Current network situation
I had my all 2 public sentries, 1 private sentry, 1 validator in aws Korea region. I started to participate from 7001 and today I reviewed my data communication and this was the data.
data outbound to US 70%, Germany 15%, Japan 9%, rest of the world 6%. I expect more percentage of US dominant for US nodes. As you know, physically US is the most faraway country for Korea(no cable under pacific ocean). So 70% was quite a surprise to me.
70% ~ 80% US communication. What is a big deal? It is just a testnet.
This result is not because more than 70% of validators are american. Actually I feel they are less than 30%. Then what does it mean? Many of the validators choose US, outside from their own country, on purpose, to gain better connectivity. This effect is one way. If you taste US region connectivity, you have very little incentives to move out from US. More nodes in US, more powerful connectivity in US >> more nodes in US and then infinite loop. This is like a entropy, in a reverse way. Very unnatural and it is centralization.One of the clear evidence I am seeing is that in Korean community, quite a lot of validators want to put their majority of their nodes(sometimes even validator node) in US. I expect no US validator will setup any validator in Korea.(maybe even sentry node!) This shows the reverse entropy situation.
Why geological centralization is bad? >> I will skip this part hoping everyone in cosmos community understand this.
Lets discuss about how to tear apart the US networks to every other continents!!
I am not talking about good willing. I am talking about incentives. Validator will spread out only if there is an incentive to do so. We have good community here, but world does not work only by good will. We need scientific system. In my opinion, about 50% of communication in US is a big success. Now, how can we do that? Sorry but I have no idea… Lets discuss it!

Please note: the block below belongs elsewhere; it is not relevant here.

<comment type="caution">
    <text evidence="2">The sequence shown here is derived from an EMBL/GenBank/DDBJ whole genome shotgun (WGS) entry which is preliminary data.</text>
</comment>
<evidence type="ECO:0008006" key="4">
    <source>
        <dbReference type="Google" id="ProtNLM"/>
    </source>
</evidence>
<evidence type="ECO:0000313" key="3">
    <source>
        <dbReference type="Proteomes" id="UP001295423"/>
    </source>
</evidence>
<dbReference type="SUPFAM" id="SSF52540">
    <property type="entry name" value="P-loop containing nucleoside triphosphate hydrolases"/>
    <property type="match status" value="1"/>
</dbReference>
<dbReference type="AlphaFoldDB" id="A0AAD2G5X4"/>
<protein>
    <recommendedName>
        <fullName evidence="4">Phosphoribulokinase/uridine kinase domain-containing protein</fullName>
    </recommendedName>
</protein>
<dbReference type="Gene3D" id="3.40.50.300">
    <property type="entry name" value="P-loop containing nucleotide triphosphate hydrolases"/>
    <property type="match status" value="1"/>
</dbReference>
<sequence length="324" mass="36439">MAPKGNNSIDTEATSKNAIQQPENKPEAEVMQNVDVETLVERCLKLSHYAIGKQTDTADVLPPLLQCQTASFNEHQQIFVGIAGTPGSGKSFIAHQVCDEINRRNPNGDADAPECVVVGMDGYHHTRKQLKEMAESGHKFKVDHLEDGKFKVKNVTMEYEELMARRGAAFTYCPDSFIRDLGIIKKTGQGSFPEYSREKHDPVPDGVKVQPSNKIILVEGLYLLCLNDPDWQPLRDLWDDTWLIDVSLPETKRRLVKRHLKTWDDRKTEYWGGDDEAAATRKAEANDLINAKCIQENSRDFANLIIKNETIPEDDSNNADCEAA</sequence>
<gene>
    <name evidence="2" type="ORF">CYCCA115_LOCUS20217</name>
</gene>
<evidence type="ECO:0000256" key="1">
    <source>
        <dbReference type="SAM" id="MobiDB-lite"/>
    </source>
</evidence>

It’s hard to now how atoms holders will think, but hopefully they view geographic & legal decentralization to be important. I think advertising yourself as a validator that is physically in Korea and owned & operated by an entity subject to Korean law will be an advantage. Figment is physically in Canada, and we are owned and operated under Canadian legal jurisdiction. We think this is a selling feature.
Physical location is one thing, but if you’re hosted on AWS in Korea, you are still dependant on an American company. Hosting in such a way that your infrastructure isn’t subject to American law would set you apart.
This is tangential to your point about geography, but one of the reasons that I think validators should own and operate hardware is that co-lo facilities are much less centralized than cloud infrastructure. There are lots of high quality independent data centres that can host your gear.
yes i plans to put my validator in IDC in Seoul. But recently I felt aws instance has bad performance for its price. I might be thinking to pull out some of my public sentries in IDCs too. It will do better performance and less cost in the long term.
So I would expect Relay nodes to help a lot here.
I’d be interested in working with @bharvest on trying out a Relay node between him and the iqlusion validator
I also concern this very much.
I think that I have the same challenge with you
I expect relay node. and it is very very important for cosmos
i am not following what you are saying here zaki. who is iqlusion? what do you mean relay node between me and him? do you mean a connection between different validator nodes via private sentry?
do we have a clear definition of
I add this test result here because it is quite relevant subject.
I update some multi-regional sentry setup test results here.
I had 2 sentries all in Korea, and yesterday, I add a new sentry in US East.(all aws) US sentry’s peering is great, never fall below 60. I feel quite much better connection to the network. Now I have 3 sentrys connected to my private sentry in Korea and then this one connected to validator in Korea.